Winston's Wisdoms - A Blog
Where Our Passion for Wine & Accessories Is Shared
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About Winston's Wisdoms
Winston, the endearingly drawn gent you see raising his glass, has been the Wine Enthusiast logo for nearly 30 years—and the symbol of unsurpassed expertise in wine accessories and storage.

Winston's Wisdoms Blog is the place where our experts share their knowledge and answer some of the most commonly asked wine-related questions. It's the place where you can ask questions and share insights from your own wine experience. We welcome your feedback and invite you to offer your wisdoms to wine lovers everywhere!

Wine Fridge Vs. Regular Fridge

Tuesday, April 8th, 2008 at 9:02:18 AM
by David L., Wine Enthusiast Companies

12 Bottle Wine FridgeI don’t make a habit of scoping out the contents of people’s refrigerators, but when I’m asked to “help myself,” I notice things. One of the things I observe occasionally is a bottle or two of white wine. I rarely see a bottle of red in a fridge. Maybe it’s because people think reds don’t have to be refrigerated. Reds actually require the same storage environment as whites, one that’s a cool 53-57°F with 55-70% humidity. (For more on wine storage temperature, read Wine Storage Misconceptions: The Truth About Your Reds and Whites.) In any case, there is wine being stored in regular refrigerators all around the world, I’m sure. That’s why I’m writing this post; not to pronounce any “rights” or “wrongs” about what folks put in their fridges, but merely to point out the differences between everyday refrigerators and wine refrigerators or wine cellars, and what those differences mean to the storing of wine.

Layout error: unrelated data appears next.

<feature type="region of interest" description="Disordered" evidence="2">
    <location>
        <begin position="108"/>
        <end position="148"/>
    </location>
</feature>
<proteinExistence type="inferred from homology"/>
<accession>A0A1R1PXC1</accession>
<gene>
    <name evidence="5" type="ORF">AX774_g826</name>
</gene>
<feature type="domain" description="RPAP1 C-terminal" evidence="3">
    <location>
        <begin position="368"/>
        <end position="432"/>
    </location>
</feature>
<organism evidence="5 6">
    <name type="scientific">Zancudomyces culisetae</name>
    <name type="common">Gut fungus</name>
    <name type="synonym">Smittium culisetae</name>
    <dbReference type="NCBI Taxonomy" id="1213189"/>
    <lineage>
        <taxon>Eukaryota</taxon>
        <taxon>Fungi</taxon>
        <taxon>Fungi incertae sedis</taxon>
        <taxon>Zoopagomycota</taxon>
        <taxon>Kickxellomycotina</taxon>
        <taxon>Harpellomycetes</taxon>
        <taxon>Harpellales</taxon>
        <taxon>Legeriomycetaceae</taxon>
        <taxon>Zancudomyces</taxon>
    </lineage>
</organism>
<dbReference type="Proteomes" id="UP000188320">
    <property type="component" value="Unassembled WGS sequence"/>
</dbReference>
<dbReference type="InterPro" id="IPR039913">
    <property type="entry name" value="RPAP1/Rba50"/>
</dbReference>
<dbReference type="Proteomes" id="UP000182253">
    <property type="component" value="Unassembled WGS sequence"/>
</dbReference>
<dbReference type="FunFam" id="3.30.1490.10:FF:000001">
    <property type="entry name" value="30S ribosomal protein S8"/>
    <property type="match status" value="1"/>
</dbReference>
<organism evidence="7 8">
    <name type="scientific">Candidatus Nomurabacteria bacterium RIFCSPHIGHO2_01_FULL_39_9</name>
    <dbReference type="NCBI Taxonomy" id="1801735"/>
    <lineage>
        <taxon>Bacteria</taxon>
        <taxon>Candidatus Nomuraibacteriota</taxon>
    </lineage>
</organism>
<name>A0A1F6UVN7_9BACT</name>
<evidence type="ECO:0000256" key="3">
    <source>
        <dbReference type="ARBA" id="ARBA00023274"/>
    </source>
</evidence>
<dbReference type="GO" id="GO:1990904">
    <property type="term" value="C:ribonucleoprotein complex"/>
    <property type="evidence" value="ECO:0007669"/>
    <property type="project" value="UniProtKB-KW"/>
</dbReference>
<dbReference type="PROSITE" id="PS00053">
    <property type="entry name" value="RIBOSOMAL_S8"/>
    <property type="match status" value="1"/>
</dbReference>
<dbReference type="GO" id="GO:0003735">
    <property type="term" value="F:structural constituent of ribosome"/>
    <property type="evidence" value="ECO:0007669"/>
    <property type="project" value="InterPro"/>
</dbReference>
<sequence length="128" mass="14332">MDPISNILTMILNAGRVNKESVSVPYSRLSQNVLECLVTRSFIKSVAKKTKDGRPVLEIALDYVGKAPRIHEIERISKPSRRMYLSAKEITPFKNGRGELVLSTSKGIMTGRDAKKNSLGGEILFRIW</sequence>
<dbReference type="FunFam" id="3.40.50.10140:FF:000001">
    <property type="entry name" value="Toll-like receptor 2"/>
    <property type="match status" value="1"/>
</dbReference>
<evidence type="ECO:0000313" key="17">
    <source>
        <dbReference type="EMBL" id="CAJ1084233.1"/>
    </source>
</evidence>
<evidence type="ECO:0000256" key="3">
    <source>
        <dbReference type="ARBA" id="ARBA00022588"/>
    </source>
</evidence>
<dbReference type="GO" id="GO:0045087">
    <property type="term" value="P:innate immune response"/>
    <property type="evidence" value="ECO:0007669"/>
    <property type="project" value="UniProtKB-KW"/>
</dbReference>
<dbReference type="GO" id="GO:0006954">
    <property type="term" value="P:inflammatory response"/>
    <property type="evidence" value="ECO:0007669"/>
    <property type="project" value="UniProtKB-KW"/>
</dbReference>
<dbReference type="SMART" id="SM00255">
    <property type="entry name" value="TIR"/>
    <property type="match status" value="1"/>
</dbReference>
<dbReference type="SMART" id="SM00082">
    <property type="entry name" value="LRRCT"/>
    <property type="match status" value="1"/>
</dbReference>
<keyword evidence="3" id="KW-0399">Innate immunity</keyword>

Wine Storage Misconceptions: The Truth About Your Reds & Whites

Tuesday, April 8th, 2008 at 9:02:05 AM
by David L., Wine Enthusiast Companies

Wine Enthusiast Temperature and Humidity GaugeOne of the most common misconceptions about storing wine is: reds are stored at one temperature and whites are stored at another. The truth of the matter is: reds and whites are stored at the same temperature, 53-57˚F. (Only the serving temperatures are different.) The middle of this range, 55˚F, is considered the holy grail of temperature grades, not too cold to impede wine maturation and not too warm to accelerate it. Temperature extremes in either direction, low or high, can ultimately spoil a good wine. Knowing the delicate nature of wine makes it easy to understand why a conventional refrigerator just doesn’t cut it as a wine storage solution; another popular misconception. To learn why a wine refrigerator or wine cellar is the best place to store your wine, read Wine Fridge Vs. Regular Fridge. What I mean by “storage,” by the way, is basically the place you keep your wine when you’re not drinking it, be it for a day, a week, or a year.

What Makes Our Silent Wine Refrigerators “Silent”?

Wednesday, April 2nd, 2008 at 11:56:41 AM
by Erika S., Wine Enthusiast Companies

Why do we call our popular line of wine refrigerators Silent Wine16 Bottle Silent Refrigerators?
Because of thermoelectric technology. Since our units are built with a thermoelectric cooling system instead of a typical compressor, the result is what we like to refer to as “pin-drop quiet performance.” Rather than having a loud compressor, thermoelectric semiconductors reduce noise and vibration, two powerful enemies of wine. Noise and vibration interfere with the biochemical process of wine maturation and are often fatal to the best wines.